I am in the process of cleaning the bones of the fairy tale I began writing in November-December. It began as a medicine story given to me in doses like homeopathic remedy: I was ill and in need of something ... not a cure, but something. With the editing and cleaning process the tale is being looked at in tinier chunks together with my son, my editor and my collaborator in Hawaiian culture. Together we see and feel the cultural component of the story from two perspectives and with each question posed possible flights of unexpected transport or point of clarity hone the bones. I love this!
Simultaneously I have been making room for a second part of the tale, expanding the character of Pale Wawae Border Witch. Several segments are clattering and laying themselves into story. I'm enjoying the direction and as always when the story is right, I am surprised! I make no bones about my writing being biographical; life influences everything I write. This week as I fly through the swirling winds of dreams while sleeping and delirium as illness takes me up and over out and through I have been visited by the Hawaiian Crow, 'Alala. It all started a few weeks ago when my friend Pam asked me if there were any crows in Hawaii. Without hesitation I said, "No." I was wrong.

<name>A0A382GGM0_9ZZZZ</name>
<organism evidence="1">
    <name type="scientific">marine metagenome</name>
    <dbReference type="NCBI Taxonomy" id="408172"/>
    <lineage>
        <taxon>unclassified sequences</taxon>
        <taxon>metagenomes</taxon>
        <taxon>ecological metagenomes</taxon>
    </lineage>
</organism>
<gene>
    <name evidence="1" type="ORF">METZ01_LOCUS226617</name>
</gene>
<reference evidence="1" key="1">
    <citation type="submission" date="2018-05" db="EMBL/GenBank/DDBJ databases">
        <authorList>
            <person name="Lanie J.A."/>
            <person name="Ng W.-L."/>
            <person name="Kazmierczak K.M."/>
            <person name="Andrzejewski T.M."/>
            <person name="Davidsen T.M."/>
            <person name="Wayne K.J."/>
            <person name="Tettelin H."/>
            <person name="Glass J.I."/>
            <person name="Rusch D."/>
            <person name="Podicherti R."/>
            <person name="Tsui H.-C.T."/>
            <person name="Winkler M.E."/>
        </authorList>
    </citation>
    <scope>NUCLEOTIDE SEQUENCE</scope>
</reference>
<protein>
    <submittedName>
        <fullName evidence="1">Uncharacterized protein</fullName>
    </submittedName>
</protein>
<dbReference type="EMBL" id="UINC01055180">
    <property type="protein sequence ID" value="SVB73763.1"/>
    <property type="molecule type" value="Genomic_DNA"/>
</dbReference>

Without giving away the delicious further adventures of Pale Wawae, I will leave you with this segment from the newest story, The Joy Weed Journal the private writings of Pale Wawae Border Witch.
"Do you know the 'AlaLA, Pale Wawae?" Max asked as he took the mug of strong Oolong tea from me.
"I do not," I said. Though even when I said the word it seemed familiar. I sat in the rocking chair facing Max and sipped. Too hot. Cautious of the baby, I set the tea on the glass-topped wicker table and let it cool.
"And, Alala?" Shifting the emphasis on the vowels, the word was different and right away I knew it.
"Sure, Alala is the name of the road where Bunny and Chucky live. In Lanikai back on O'ahu." My first cousin "Chucky" was Charles Kaulana Wawae and his wife Bunny, was Bunny Roberts. Flashbacks to Alala Place. Scenes I rarely allowed while awake. A time when it was I who was the Faceless Woman lit up scenes behind my eyeballs. Now was not the time for remembering. I willed the memory away and listened to Max's voice.
"It is the same word, but in the Nowadays pronunciation is lax. The word is 'AlaLA with the accent on the final syllable. It is the word, the name, of the Hawaiian Crow. A crow, a bird that is now extinct in the native places." Max paused and looked to me for any connections newly made on my part. None yet. I cocked my head, and the kahuna began his story.